J.Edgar Hoover, Author
J. Edgar Hoover was FBI director for forty-eight years, and he was also an author--a bestselling author. His Masters of Deceit, published in 1958 by Henry Holt, spent thirty-one weeks on the New York Times bestseller list and sold more than 250,000 copies. In paperback it sold more than 2 million. But dealing with the director presented unique challenges for Holt. The special relationship is documented in the FBI's 234-page Henry Holt file, obtained under the Freedom of Information Act by Claire Culleton, who writes about it in her new book Modernism on File: Writers, Artists, and the FBI, 1920-1950 (edited with Karen Leick).
The FBI's Holt file is unique among the millions of files at bureau
headquarters: it does not contain the usual reports on an individual's
left-wing sympathies and activism but rather information about the firm and its
efforts to woo Hoover as an author. The company began courting Hoover when he
was known to be agitated about the 1950 publication of the first book critical
of the FBI: The Federal Bureau of Investigation by Max Lowenthal. A senior Holt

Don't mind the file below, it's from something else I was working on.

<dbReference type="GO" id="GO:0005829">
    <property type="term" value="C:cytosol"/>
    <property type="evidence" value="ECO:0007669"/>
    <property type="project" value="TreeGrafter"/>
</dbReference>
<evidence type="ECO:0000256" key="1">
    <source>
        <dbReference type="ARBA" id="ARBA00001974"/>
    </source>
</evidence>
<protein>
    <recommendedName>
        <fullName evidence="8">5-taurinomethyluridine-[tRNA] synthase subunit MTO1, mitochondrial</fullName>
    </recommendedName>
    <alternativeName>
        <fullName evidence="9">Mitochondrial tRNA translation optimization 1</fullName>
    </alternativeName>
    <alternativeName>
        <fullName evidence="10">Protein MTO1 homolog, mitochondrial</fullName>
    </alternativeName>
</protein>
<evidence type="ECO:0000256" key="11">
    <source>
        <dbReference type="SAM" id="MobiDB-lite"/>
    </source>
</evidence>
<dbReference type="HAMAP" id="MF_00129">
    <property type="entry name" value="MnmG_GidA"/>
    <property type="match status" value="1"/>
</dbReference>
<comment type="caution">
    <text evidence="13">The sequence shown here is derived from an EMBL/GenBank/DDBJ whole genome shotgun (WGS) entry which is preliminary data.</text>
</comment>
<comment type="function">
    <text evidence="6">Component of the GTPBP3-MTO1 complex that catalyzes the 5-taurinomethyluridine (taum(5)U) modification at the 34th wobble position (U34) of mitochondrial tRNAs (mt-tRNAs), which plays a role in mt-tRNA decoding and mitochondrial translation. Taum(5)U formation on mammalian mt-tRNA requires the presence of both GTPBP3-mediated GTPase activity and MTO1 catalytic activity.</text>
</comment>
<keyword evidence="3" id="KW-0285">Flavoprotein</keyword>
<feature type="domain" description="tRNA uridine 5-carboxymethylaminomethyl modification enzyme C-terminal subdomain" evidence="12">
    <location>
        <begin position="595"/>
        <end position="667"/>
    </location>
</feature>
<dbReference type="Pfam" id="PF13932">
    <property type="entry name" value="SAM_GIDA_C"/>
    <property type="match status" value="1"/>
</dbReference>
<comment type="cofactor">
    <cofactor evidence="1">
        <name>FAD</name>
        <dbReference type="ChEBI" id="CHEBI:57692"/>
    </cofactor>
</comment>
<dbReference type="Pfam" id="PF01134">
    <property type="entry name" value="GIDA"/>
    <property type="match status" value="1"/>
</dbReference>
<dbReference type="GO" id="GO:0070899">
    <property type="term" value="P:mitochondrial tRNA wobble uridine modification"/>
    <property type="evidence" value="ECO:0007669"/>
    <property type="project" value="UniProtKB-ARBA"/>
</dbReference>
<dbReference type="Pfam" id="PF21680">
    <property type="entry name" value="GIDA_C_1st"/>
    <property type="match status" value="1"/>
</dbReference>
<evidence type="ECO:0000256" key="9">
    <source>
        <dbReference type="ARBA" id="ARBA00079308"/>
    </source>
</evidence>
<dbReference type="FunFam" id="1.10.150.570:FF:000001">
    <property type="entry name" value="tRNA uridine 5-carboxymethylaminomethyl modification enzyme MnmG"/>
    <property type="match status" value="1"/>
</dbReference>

official--his name is blacked out--knew how to get Hoover's attention. The
Lowenthal book"makes me a little sick," he wrote to the director."This book
should not have been published.... when we are fighting for survival, as God
knows we are today, there are certain irresponsible views that need not and
should not be expressed." Because of the Lowenthal book,"it is of the utmost
importance that an accurate, considered book evaluating the importance of one
of our last strongholds against Communism (the FBI) be presented to the public
by a responsible publisher." He modestly suggested that Holt fit the bill. He
also suggested that the author should be Hoover.
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